Manager matters: Braving the new manager world
Shelley Cohen MSN, RN, CEN

Nursing Management
January 2014 
Volume 45  Number 1
Pages 8 - 9
  PDF Version Available!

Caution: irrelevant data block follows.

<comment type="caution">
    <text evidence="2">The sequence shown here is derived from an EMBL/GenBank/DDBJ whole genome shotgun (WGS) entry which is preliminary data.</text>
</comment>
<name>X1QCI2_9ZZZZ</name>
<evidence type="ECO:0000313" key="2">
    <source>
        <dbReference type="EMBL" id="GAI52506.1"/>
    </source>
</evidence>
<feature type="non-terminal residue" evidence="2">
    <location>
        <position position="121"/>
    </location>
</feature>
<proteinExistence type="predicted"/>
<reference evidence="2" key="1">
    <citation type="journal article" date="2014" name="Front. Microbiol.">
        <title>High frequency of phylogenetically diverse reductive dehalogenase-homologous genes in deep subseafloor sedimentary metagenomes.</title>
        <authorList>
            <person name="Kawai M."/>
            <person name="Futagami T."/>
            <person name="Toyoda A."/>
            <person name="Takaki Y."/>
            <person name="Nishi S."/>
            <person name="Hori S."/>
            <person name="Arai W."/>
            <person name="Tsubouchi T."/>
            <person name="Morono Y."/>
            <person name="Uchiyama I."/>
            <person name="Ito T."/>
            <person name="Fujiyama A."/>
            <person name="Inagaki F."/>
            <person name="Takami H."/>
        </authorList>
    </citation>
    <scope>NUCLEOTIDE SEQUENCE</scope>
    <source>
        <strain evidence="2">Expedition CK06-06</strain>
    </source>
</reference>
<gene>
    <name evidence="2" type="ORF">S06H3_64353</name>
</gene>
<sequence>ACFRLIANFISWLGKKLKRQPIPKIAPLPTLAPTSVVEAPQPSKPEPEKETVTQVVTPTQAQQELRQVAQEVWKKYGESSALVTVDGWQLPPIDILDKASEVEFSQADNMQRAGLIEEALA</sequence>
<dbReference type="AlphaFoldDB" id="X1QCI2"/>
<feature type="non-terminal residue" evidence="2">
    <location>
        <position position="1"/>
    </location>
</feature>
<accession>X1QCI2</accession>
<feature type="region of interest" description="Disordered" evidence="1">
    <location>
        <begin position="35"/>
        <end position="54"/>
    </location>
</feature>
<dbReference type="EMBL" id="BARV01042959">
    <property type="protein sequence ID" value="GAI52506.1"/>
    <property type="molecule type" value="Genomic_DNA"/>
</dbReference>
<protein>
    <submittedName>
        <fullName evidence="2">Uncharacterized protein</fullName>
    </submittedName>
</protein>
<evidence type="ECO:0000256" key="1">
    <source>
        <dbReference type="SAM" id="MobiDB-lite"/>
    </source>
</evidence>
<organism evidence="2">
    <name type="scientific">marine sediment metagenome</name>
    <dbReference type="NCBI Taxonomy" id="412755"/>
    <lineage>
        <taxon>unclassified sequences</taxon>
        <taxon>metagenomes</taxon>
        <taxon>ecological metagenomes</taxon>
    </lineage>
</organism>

As a new manager, the pressures of workload and time constraints seem to interfere with many items on your "I wish I had more time for this" list. Here are the top 10 tips for survival as a new manager. Although it isn't an easy task to isolate the 10 top essentials for success in leadership, this list is a good place to start.After you identify key staff members who take ownership of organizational values and demonstrate healthy professionalism in their work practices, ensure that you work to retain them. Set aside a specific time on an ongoing basis to determine what aspects of their jobs energize them and what they're looking for in the future that will nurture their personal/career goals.Recognizing that enduring these types of work practices will only reinforce an environment where it's difficult to motivate the team, supporting organizational expectations early on is essential. Use the power tools of job descriptions-the mission statement, vision/values, and the employee handbook-to guide you in early identification and resolution of these concerns.As the manager, you're the one person that staff members, patients, and caregivers should be able to go to for the most current and accurate answers to their questions. Although there will be occasions when you'll need to seek answers elsewhere and possibly redirect others, overall you need to be the trusted source. When it's common practice that an unreliable source (a ringleader or staff member dedicated to disrupting your efforts) is the person defining reality, problems ensue. Not only does this perpetuate an environment of distrust, but it also supports the rumor mill and reinforces miscommunication.Events will occur requiring you to step in and redefine reality through policy, procedure, the handbook, and so on. When one or two staff members don't adhere to any of these, rather than sending out a message to all of the staff members, target your communication directly to those who need the reminder or reinforcement.

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